The Virginian-Pilot

An Alternative for Norfolk City Council Elections
Stephen K. Medvic
June 21, 2001

It may be no surprise that politics in Norfolk are racially polarized, but a number of recent decisions serve to highlight how politically dysfunctional the city has become. 

…     The plans of a black developer were squelched while a small business in the white, powerful neighborhood of Ghent was subsidized to the tune of $70,000.

…     Busing to integrate the middle schools was ended, over the vehement objections of a sizable segment of the city, while the proposed plan was tweaked to satisfy the desires of residents in a single neighborhood.

…     And demands that the School Board and City Council reflect the racial composition of the city appear to have fallen on the deaf ears of white elected officials who make up a majority of the council.

The School Board issue is a no-brainer.  When whites in the city are a numerical minority and 70 percent of the school-aged population is black, there is no reasonable argument that can be made for maintaining a majority white Board.  The School Board ought to be elected, but thatís another issue.

The City Council is a more complicated matter. We would like to believe that race isnít a factor in peopleís voting decisions, but the actual behavior of voters tends to belie our hopes.

Redistricting plans that donít recognize racial voting patterns and the history of discrimination in Norfolk threaten to exacerbate the problem and violate the Voting Rights Act of 1965.  Yet voter turnout disparities and largely segregated housing mean that protecting minority interests is difficult.

One solution is to create so-called ìmajority-minority districtsî - that is, districts in which a majority of the constituents are nonwhite.  These districts have been very successful, at all levels of government, in essentially guaranteeing minority representation. 

In Norfolk, there are three such districts for City Council.  Vice Mayor Herbert Collins is proposing to draw a fourth, so as to create an opportunity for a black majority on the council.

It is difficult, however, to draw four districts that could be considered ìsafeî minority seats in Norfolk.  Whereas three seats are now quite safe, under Collinsí plan the safest district is 57 percent African American while the other three are at most 53 percent black.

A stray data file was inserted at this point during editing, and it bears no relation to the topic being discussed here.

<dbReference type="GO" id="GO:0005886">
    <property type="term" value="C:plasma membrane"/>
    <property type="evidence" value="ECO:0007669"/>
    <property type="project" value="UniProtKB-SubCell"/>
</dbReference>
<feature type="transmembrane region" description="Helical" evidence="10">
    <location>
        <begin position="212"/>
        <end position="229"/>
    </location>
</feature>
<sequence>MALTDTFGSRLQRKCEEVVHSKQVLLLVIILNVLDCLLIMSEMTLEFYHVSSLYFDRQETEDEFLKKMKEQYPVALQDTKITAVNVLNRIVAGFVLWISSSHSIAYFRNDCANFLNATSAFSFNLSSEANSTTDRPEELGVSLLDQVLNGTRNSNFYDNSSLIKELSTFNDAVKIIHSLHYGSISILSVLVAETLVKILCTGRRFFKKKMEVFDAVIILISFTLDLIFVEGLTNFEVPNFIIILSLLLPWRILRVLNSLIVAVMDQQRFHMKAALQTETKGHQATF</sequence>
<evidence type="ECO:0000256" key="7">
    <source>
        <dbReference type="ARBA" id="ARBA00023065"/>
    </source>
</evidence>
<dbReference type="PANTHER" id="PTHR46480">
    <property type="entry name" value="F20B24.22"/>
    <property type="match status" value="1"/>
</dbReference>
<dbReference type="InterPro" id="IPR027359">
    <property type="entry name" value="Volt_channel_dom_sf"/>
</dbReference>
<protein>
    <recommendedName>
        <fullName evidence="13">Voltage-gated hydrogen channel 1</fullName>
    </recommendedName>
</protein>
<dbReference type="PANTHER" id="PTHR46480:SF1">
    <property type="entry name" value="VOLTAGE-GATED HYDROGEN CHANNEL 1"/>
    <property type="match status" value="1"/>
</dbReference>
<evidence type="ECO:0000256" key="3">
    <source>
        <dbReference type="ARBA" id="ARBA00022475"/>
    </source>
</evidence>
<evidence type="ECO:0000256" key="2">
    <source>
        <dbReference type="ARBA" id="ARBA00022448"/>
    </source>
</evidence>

Given the disparate turnout rates among blacks and whites, itís possible that only one African American would be on the City Council should the Collins plan be implemented.

At-large elections arenít an option, at least as we typically think of them.  Yet we shouldnít ignore the fact that at-large elections provide incentives for elected officials to consider the interests of all residents in the city, not just those from one narrow district. 

So how can we protect minority interests and reduce the polarization that we see in city politics?  The answer lies in alternatives to both at-large and single member district elections.  One such alternative is cumulative voting. 

Under this system, members of the Council would be elected from multimember districts, and voters would be given as many votes as there are seats to fill in a district.  If the city were to be divided into two districts, with three and four members elected from each, then voters in those districts would be given three or four votes, which could then be distributed as the voter chooses.              

If a voter in the three-seat district wants to spread his or her votes equally between Candidates A, B, and C, he/she could do that.  If, instead, he/she wants to give all three votes to Candidate C, thatís acceptable too. 

Over 50 localities in the United States have implemented cumulative voting, often to resolve voting rights cases, including Chilton County, Ala., and Amarillo, Texas.  In almost all cases, minority representation and voter participation have increased. 

Harvard University law professor Lani Guinier has long been an advocate of cumulative voting.  She argues that this method passes the ìthree tests of political fairness.î  That is, it (1) encourages voter participation, (2) fosters genuine debate rather than polarization, and (3) promises real inclusion, not token representation. 

Indeed, Professor Guinier maintains that cumulative voting is ìmore inclusive than winner-take-all, race-conscious districtingî and that by enhancing the voice of all citizens it improves political discourse.

There are other alternatives worth considering, including something called ìchoice votingî (Seehttp://www.fairvote.org  for more information). 

Regardless of the particular path it chooses, Norfolk should set itself apart as a progressive leader in this region and adopt an election system that enhances representation for everyone and can help build trust among all its citizens.

Stephen K. Medvic is an Assistant Professor of Political Science
at Old Dominion Univeristy in Virginia.